January 2, 2014 § Leave a comment
“It’s okay, it’s okay,” a man in black armor, holding an automatic rifle is saying to a terrified child, whose family members the man and his partners have just killed. The child is impelled to howl out in shock and fear at the once-familiar and beloved bodies lying on the cement floor, an instinct which if followed will only further imperil the child, breaking the unknown rules of this large man speaking in a strange language. There are three audiences for this man’s words: the child, who will obviously not be okay; the armed man, who wants his incantation to show there is a way to kill a child’s family and have it be okay; and a group of people watching this scene in a movie theater, who may have arrived there presuming to better understand events that, in all likelihood, were uninteresting to them while still in the present tense. I was on a date.
September 21, 2013 § Leave a comment
EVERYTHING becomes problematic when you think for too long. Escapism is the relief from being conscious in an inescapably problematic reality. It transforms the Gordian knot of reality into a dramatic bow that can be undone with a gentle pull. I had no sense for that kind of escapism as a child. It wasn’t a transportation to another place or a simplification of anything, but instead added a new piece of furniture to my psychic landscape, a new perch to stare out the window from.
March 21, 2013 § 4 Comments
As videogame rhetoric continues its intellectual promiscuity, many of the culture’s pettiest affects persist inside the husk of objective-seeming argument. There is special and hypocritical nastiness given to war shooters like Call of Duty, which many categorize as a sub-genre of “dudebro” adventurism, stories told about men so masculine their gender needs repeating. I too have indulged in this loose and prejudicial stereotyping, subheading a criticism of Gears of War 2 as “The Broman cometh.” I hoped the contrast of lowbrow social stereotype with a callback to early 20th Century melodrama would capture the tonal disparity of that game, serious as a sandbag in one scene, and thoughtlessly savage in another. But these words have become so imbued with negative social coding that, like the empty signifiers of hippy, douche, hipster, and nerd, they mean nothing now, vessels meant only to carry aggression, directed toward a demographic that the writer presumes most of her readers will dislike.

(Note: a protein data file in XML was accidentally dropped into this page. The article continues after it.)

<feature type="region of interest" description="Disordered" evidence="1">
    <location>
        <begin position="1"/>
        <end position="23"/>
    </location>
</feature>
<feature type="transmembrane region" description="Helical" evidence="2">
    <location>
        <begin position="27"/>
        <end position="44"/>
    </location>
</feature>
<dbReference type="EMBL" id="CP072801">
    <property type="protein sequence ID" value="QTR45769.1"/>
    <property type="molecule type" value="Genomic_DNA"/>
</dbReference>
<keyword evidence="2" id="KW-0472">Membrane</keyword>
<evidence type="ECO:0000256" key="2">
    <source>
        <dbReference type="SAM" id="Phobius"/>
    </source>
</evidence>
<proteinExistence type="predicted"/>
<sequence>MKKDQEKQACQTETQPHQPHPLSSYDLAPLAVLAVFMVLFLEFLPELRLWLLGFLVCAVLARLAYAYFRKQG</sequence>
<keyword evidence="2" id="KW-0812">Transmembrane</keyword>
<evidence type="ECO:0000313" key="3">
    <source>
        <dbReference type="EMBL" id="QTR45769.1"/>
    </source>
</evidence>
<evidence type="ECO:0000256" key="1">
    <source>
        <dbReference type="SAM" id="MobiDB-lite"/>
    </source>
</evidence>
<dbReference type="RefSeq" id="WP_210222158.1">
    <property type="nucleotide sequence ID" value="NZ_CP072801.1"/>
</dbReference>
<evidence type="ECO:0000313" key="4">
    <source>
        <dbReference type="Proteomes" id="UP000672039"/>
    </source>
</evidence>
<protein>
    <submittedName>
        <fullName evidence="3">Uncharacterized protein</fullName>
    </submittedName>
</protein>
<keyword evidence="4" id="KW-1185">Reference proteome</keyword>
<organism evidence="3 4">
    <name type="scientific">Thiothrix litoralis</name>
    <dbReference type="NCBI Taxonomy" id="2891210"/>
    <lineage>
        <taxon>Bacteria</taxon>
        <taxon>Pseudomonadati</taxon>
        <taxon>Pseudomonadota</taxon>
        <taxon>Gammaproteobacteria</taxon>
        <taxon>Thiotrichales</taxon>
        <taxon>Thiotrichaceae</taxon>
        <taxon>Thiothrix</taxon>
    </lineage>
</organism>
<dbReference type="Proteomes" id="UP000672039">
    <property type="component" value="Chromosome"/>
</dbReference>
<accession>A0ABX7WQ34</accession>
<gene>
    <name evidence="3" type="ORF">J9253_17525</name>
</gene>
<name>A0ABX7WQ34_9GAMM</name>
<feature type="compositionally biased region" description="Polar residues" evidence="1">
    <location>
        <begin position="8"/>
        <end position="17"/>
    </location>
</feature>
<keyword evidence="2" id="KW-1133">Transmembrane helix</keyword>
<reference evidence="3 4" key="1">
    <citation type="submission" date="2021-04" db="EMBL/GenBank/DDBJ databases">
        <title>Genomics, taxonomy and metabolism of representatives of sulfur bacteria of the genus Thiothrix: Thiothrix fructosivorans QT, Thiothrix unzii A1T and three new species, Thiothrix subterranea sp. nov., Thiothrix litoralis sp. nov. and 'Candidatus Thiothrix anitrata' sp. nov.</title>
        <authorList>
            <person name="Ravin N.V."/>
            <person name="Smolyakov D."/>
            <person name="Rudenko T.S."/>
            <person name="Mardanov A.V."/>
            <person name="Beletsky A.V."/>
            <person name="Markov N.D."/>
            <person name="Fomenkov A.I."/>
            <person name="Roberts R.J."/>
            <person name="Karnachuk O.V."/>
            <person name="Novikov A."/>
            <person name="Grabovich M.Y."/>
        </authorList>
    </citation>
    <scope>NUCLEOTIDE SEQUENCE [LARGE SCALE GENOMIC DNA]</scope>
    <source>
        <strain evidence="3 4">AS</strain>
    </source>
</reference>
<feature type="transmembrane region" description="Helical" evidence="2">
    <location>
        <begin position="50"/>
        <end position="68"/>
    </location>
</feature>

March 9, 2012 § Leave a comment
“There is a conspiracy of indifference against me, and I can’t take it,” Jon-Jon Goulian writes of his classmates’ failure to react when, in 1985, he attended prom in women’s clothing. During the following two decades Goulian won notoriety among New York party hoppers as a fabulous recluse, a man of intelligence and Ivy League credentials who nonetheless insisted on earning a salary by babysitting for $12 an hour. This grandson of political philosopher Sidney Hook, and one-time assistant to The New York Review of Books editor Robert Silvers, declined, at every major stage in his life, to build upward. Instead, he sublet a portion of a room in the Lower East Side, and chose to live a neurotically abstemious life while finding succor in four-inch heels and belly shirts.
December 23, 2011 § Leave a comment
As a baby I used to scream when black people held me. This was awkward for my parents because we lived in Tanzania and the number of proximate black people with an interest in holding me was high. I can imagine them handing me over to their friends and neighbors who’d thought to come by with felicitations for the newest addition to the family, wondering whether or not I would convulse in a spasm of racism when delivered into the onyx arms of neighborliness.
August 4, 2011 § Leave a comment
I wanted a map. The only unmet desire I had from my warped old clamshell cell phone was access to a map. For this desire I had a perfectly symmetrical argument: I will never again be lost. No more will I get off the subway and not know which way is North, nor realize I’ve forgotten to write down the address of a party or meeting room. No more will I stare at the dumb faces of buildings, trying to match their bricked frames and shaded windows with an arrangement of numbers and letters, whose only real order lies in some old civic planner’s papers, which even she’s forgotten by the time I’m trying to find the outlines of her work in the gloaming streets of outer Queens.
March 22, 2011 § 2 Comments
I get nervous jaywalking in Washington D.C. As I was trying to navigate the streets between the Judiciary Square Metro Stop and the U.S. Supreme Court–a convoluted dual grid of square city blocks and diagonal gashes that cut across the city—I felt a fear that the last two years of life in New York have numbed. There is no such thing as jaywalking in New York.